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Pierpont prime

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Pierpont prime

A Pierpont prime is a prime number of the form
     2u3v + 1
for some nonnegative integers u and v. That is, they are the prime numbers p for which p − 1 is 3-smooth. They are named after the mathematician James Pierpont.

It is possible to prove that if v = 0 and u > 0, then u must be a power of 2, making the prime a Fermat prime. If v is positive then u must also be positive, and the Pierpont prime is of the form 6k + 1 (because if u = 0 and v > 0 then 2u3v + 1 is an even number greater than 2 and therefore composite).

The first few Pierpont primes are:

2, 3, 5, 7, 13, 17, 19, 37, 73, 97, 109, 163, 193, 257, 433, 487, 577, 769, 1153, 1297, 1459, 2593, 2917, 3457, 3889, 10369, 12289, 17497, 18433, 39367, 52489, 65537, 139969, 147457, 209953, 331777, 472393, 629857, 746497, 786433, 839809, 995329. (sequence A005109 in OEIS)

Contents

  • Distribution of Pierpont primes 1
  • Pierpont primes found as factors of Fermat numbers 2
  • Notes 3
  • References 4

Distribution of Pierpont primes

Distribution of the exponents for the smaller Pierpont primes
Andrew Gleason

conjectured there are infinitely many Pierpont primes. They are not particularly rare and there are few restrictions from algebraic factorisations, so there are no requirements like the Mersenne prime condition that the exponent must be prime. There are 36 Pierpont primes less than 106, 59 less than 109, 151 less than 1020, and 789 less than 10100; conjecturally there are O(log N) Pierpont primes smaller than N, as opposed to the conjectured O(log log N) Mersenne primes in that range.

Pierpont primes found as factors of Fermat numbers

As part of the ongoing worldwide search for factors of Fermat numbers, some Pierpont primes have been announced as factors. The following table[1] gives values of m, k, and n such that

k\cdot 2^n + 1\text{ divides }2^{2^m} + 1. \,

The left-hand side is a Pierpont prime when k is a power of 3; the right-hand side is a Fermat number.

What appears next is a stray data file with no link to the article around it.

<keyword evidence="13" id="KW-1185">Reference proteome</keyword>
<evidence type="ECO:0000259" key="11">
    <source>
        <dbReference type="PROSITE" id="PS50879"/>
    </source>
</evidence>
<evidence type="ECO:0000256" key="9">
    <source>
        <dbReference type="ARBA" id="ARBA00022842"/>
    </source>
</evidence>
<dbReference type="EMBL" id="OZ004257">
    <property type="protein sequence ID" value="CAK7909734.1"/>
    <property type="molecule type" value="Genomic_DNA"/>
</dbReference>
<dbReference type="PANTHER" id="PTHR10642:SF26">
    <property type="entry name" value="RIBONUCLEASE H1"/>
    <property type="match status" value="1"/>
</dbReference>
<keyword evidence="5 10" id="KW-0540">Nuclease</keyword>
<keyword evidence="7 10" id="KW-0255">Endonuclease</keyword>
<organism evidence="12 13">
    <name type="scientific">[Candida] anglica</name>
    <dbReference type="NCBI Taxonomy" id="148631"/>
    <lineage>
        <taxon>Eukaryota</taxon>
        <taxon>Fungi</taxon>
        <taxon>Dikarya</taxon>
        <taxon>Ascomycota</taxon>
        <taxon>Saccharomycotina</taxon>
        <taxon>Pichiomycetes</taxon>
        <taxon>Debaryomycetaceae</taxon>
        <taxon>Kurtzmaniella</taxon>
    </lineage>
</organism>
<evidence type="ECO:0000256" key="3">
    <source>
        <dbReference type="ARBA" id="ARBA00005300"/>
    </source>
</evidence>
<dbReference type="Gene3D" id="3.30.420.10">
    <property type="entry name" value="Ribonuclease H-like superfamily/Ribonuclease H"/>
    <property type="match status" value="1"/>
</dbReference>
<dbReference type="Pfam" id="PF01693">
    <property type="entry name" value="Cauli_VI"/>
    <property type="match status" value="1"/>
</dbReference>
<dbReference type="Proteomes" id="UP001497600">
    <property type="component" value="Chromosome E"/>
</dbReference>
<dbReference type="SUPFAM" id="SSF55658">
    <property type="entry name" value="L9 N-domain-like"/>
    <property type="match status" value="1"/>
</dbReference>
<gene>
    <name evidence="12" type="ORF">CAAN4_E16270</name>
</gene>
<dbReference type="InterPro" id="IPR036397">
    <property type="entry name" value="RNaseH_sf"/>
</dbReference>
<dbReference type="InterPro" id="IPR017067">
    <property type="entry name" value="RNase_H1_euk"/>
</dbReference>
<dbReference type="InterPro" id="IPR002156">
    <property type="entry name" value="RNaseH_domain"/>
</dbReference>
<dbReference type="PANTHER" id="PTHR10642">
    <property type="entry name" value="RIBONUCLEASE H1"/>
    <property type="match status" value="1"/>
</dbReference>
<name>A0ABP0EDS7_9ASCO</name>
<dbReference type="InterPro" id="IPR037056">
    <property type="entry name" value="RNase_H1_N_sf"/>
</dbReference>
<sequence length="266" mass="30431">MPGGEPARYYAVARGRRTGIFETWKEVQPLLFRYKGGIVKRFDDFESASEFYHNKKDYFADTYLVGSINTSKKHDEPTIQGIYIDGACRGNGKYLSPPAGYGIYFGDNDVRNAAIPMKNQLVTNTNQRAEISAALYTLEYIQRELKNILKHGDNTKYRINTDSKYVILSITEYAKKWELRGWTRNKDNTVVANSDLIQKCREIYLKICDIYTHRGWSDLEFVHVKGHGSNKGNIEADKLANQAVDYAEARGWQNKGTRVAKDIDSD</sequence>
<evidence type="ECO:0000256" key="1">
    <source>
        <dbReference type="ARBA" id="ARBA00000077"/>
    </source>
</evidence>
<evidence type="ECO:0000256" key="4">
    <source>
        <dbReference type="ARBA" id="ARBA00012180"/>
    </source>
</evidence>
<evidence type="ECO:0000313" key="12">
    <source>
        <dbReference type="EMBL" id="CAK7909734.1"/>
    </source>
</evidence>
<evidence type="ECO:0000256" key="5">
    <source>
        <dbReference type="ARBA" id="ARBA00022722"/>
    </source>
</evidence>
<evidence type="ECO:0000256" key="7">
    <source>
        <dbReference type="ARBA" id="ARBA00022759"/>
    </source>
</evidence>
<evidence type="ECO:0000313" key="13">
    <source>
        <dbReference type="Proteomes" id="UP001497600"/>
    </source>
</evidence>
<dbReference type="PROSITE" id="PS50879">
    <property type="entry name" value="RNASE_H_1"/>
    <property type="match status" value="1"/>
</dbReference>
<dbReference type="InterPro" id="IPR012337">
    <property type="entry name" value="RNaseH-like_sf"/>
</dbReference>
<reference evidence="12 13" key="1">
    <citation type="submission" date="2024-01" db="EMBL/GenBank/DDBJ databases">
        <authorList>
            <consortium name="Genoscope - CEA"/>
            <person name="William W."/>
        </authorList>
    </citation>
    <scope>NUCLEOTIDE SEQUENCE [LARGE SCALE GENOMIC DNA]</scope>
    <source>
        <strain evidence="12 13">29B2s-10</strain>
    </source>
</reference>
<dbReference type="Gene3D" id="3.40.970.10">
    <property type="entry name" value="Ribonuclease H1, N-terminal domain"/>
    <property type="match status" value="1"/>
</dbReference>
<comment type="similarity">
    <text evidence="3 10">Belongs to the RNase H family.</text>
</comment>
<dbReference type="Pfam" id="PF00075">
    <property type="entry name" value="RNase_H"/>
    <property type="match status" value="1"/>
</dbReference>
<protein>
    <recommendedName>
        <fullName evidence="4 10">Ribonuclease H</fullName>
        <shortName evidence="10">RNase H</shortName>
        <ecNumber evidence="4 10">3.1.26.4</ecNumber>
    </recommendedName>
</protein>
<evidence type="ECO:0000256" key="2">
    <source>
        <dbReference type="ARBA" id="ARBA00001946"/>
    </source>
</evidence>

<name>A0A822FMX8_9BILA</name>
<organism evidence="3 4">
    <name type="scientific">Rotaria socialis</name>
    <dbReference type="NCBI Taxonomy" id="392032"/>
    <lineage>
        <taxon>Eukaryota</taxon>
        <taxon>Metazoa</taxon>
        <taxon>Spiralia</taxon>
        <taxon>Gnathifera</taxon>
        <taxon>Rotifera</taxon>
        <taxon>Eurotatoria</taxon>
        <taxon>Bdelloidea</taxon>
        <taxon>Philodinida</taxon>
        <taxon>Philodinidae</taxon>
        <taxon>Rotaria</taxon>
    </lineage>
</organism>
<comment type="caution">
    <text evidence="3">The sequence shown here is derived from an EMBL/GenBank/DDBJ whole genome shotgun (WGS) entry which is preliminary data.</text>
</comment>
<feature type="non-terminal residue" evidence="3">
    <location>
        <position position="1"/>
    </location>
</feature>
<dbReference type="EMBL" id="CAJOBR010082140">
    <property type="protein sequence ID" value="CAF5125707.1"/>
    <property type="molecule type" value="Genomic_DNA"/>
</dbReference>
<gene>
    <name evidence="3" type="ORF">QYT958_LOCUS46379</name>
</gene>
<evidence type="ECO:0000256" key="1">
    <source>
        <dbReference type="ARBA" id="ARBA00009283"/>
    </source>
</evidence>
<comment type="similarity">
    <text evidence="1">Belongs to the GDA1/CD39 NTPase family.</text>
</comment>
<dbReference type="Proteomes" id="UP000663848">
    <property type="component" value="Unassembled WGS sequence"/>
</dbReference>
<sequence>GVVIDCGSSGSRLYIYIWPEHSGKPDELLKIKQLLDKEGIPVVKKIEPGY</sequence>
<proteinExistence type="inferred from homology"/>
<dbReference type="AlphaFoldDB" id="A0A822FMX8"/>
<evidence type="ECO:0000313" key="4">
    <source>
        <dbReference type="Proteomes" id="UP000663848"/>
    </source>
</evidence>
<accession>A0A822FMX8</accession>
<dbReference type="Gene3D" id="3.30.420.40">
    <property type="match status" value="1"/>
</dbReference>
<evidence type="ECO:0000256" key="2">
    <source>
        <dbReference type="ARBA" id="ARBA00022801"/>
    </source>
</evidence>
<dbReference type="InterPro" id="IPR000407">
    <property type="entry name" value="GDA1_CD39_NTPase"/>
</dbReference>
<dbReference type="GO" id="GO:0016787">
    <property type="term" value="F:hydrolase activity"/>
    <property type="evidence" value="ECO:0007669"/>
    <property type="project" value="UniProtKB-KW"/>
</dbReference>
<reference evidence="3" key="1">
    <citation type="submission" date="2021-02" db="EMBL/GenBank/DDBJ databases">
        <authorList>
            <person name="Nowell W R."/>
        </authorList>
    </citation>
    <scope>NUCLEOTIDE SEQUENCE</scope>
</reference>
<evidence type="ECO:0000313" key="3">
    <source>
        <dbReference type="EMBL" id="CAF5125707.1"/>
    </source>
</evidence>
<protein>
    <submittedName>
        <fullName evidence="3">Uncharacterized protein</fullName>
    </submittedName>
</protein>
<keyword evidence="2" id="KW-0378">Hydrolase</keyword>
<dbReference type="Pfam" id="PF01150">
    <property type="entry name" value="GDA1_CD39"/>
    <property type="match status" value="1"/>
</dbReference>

m k n Year Discoverer
38 3 41 1903 Cullen, Cunningham & Western
63 9 67 1956 Robinson
207 3 209 1956 Robinson
452 27 455 1956 Robinson
9428 9 9431 1983 Keller
12185 81 12189 1993 Dubner
28281 81 28285 1996 Taura
157167 3 157169 1995 Young
213319 3 213321 1996 Young
303088 3 303093 1998 Young
382447 3 382449 1999 Cosgrave & Gallot
461076 9 461081 2003 Nohara, Jobling, Woltman & Gallot
672005 27 672007 2005 Cooper, Jobling, Woltman & Gallot
2145351 3 2145353 2003 Cosgrave, Jobling, Woltman & Gallot
2478782 3 2478785 2003 Cosgrave, Jobling, Woltman & Gallot

As of 2011, the largest known Pierpont prime is 3 × 27033641 + 1,[2] whose primality was discovered by Michael Herder in 2011.

In the mathematics of paper folding, the Huzita axioms define six of the seven types of fold possible. It has been shown that these folds are sufficient to allow any regular polygon of N sides to be formed, as long as N > 3 and of the form 2m3nρ, where ρ is a product of distinct Pierpont primes. This is the same class of regular polygons as those that can be constructed with a compass, straightedge, and angle-trisector. Regular polygons which can be constructed with only compass and straightedge (constructible polygons) are the special case where n = 0 and ρ is a product of distinct Fermat primes, themselves a subset of Pierpont primes.

The smallest prime that is not a Pierpont (or Fermat) prime is 11; therefore, the hendecagon is the smallest regular polygon that cannot be constructed with compass, straightedge and angle trisector. All other regular n-gons with 3≤n≤21 can be constructed with compass, straightedge and trisector (if needed).

Notes

  1. ^ Wilfrid Keller, Fermat factoring status.
  2. ^ Chris Caldwell, The largest known primes at The Prime Pages.

References

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